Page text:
Archive for the ‘French kids’ Category

The first proper French book I ever read was a little orange paperback of Petit Nicolas stories. I was twelve or thirteen at the time, but to this day I love dipping into the tales of this lovable little rogue, who talks about ‘heaps and heaps’ (‘des tas et des tas’) of things, frequently escalates his crying when his parents vex him, and has friends with such wonderful names as Eudes, Clotaire and Alceste.

A couple of years ago, Monsieur’s Maman (MM) gave me the second volume of the Histoires Inédites du Petit Nicolas. She knew I adored the stories so when the Histoires Inédites came out, that was it. She immediately knew what to buy me for Christmas and, in my eyes, she had found the perfect present. Later, when I finally got to grips with ordering books from Amazon.fr, I bought the first volume so now Monsieur and I have all those funny little tales on our bookshelf.

Petit Nicolas first appeared in 1959, the brainchild of René Goscinny, the French comic writer responsible for Astérix. The simple black and white illustrations are the work of Jean-Jacques Sempé and their naïvety matches the story-telling style. Everything is seen from Nicolas’s perspective: the formation of a gang with secret passwords, the mysteries of adult behaviour, the frustration of not being able to take all of his ‘heaps and heaps’ of toys with him on holiday and the school-yard pranks that little boys are so prone to performing. When Nicolas likes something, it’s always ‘chouette’ (great). His vocabulary hasn’t yet stretched to more specific adjectives.

On checking the net today, I’ve found out a few interesting things. Le Petit Nicolas has been translated into English, although a few things have changed. Those wonderful French names have been switched for English equivalents:

Alceste = Alec, Clotaire = Matthew (what? how on earth did they work that one out?), Eudes = Eddie and Geoffroy becomes Geoffrey (quelle surprise!). Nicolas is anglicised into Nicholas, and his school crush, Marie-Edwige becomes Mary-Jane. For a full list, click here.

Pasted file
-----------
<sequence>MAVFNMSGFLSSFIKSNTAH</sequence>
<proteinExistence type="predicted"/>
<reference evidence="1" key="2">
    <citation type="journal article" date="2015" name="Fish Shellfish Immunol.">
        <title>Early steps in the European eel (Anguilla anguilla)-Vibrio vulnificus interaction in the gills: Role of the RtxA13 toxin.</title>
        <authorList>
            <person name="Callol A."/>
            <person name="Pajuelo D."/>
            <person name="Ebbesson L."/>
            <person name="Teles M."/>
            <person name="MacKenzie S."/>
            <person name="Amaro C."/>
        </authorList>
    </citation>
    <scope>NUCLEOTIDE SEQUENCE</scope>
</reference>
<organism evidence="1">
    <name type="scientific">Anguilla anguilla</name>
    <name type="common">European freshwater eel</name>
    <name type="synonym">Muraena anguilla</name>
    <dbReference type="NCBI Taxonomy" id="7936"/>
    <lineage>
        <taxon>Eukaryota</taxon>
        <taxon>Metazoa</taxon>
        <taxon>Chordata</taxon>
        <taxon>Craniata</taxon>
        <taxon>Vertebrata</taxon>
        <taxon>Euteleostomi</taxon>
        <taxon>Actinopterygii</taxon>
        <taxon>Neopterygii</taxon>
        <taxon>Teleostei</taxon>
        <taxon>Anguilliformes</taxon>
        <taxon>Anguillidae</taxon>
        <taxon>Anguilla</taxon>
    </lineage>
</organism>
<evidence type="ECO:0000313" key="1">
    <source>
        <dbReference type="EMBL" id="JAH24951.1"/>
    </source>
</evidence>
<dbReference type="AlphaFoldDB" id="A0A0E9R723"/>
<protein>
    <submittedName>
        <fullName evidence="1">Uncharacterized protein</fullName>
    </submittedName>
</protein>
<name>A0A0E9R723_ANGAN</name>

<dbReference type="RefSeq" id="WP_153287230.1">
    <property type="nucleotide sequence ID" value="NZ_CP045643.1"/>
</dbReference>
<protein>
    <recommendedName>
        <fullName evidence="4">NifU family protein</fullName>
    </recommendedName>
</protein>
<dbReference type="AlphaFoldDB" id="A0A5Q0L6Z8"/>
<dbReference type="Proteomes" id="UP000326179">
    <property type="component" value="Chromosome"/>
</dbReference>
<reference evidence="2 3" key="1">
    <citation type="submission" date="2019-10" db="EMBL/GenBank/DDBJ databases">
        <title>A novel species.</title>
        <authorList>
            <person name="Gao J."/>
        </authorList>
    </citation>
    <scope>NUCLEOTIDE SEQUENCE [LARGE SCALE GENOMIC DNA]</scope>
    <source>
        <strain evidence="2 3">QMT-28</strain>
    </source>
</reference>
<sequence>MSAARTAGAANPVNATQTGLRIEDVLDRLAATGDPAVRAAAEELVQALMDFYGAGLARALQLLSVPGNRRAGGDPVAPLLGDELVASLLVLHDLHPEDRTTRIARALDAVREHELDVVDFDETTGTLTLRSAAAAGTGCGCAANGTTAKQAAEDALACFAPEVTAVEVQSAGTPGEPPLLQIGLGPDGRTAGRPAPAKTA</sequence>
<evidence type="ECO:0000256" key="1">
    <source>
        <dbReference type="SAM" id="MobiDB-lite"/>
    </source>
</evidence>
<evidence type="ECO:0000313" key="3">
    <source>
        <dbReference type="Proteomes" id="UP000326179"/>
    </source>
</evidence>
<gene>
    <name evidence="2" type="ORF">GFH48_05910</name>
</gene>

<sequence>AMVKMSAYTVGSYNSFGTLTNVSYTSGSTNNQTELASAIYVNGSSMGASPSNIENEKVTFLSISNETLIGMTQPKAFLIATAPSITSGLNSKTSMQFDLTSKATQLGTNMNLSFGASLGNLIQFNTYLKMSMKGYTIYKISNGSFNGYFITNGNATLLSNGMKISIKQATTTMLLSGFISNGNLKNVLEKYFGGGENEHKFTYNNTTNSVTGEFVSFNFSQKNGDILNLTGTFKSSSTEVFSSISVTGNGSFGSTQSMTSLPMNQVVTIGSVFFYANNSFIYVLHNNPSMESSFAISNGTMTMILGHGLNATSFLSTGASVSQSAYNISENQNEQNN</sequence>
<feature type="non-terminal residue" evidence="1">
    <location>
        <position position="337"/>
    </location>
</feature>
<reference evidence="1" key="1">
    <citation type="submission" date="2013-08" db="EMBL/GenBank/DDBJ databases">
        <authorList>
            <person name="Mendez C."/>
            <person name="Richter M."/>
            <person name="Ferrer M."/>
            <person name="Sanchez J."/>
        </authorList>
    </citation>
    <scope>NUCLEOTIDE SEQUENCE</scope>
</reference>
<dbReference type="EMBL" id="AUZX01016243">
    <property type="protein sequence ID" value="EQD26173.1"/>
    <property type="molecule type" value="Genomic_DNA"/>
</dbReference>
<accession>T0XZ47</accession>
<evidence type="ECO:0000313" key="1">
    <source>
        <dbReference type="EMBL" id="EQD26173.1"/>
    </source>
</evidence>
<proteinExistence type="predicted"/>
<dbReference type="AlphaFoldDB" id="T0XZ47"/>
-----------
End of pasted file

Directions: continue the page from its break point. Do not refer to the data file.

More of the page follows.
It’s also hardly surprising that the name of Petit Nicolas has been used to refer to Nicolas Sarkozy, prompting political cartoonists to portray the President in typically Nicolas scenarios:

We can also look forward to a Petit Nicolas feature film, scheduled for release in September 2009. Laurent Tirard (Molière) is directing and Valérie Lemercier of Fauteuils d’Orchestre fame. Here’s the trailer for that film:

Lemercier will play Nicolas’s maman. Can’t wait.

Back to the subject of the French President and his Petit Nicolas sobriquet, you may be interested to read the following quote from the 2005 edition of The Armchair Diplomat on Europe, by Melissa Rossi. (You have to bear in mind that this was before Sarko became Prez-o.)

New head of Chirac’s Popular Majority Party, the conservative (Sarkozy) who dated Chirac’s daughter, is no longer chummy with the Chiracs, since he made his ambitions known. Chirac’s daughter has said Sarkozy is too short to be the leader of France – apparently forgetting about Napoleon.

Now that’s what I call a quote and a half.


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On Epicurienne I have made no secret of my dislike of children’s souvenir tees which say stupid things like “My Mom went to Vegas and all she bought me was this lousy tee-shirt”. (Honestly, people really do waste their money on silly things, but then they’re probably the same people who eat at McDonald’s in the middle of a diet, i.e. they make no sense.) These annoying tees come in teeny sizes indicating that the wearer cannot possibly read yet, let alone enunciate such things (turn away, now, Mensa children, we’re not talking about you). Anyway, when Monsieur and I were in France last week I spotted a French version of these tiny tourist tees:

It says

“My granny brought me back this pretty tee shirt from La Tranche sur Mer”

I have to admit that the design is sweet, and the cursive writing is très Frenchified, so the result isn’t as tacky as the Vegas versions, BUT isn’t it just a bit ironic that in the land that gave us Bonpoint, Petit Bateau, Absorba and other children’s fashion houses producing clothes so sweet they’re capable of converting the most determined child-free couple into the obsessively child-mad overnight, people would want to buy one of these? I remain unconvinced that the French would make their children wear such things. For ages, I’ve been scouring crowds of kids on trips to France for evidence that I might be wrong, but so far, it seems I’m right. Even the French supermarkets’ kids’ clothes have an almost edible quality of cute. The lousy tee-shirts must be intended solely for doof foreigners who think it’s chic to make their child wear a French-language top, even if they don’t know what it means.

On the other hand, I quite like this one, spotted in Grasse earlier this year:

“If you think I’m adorable, you should see my Mum!”

Now that’s what I call a compliment for a hard-working Maman. So much better…

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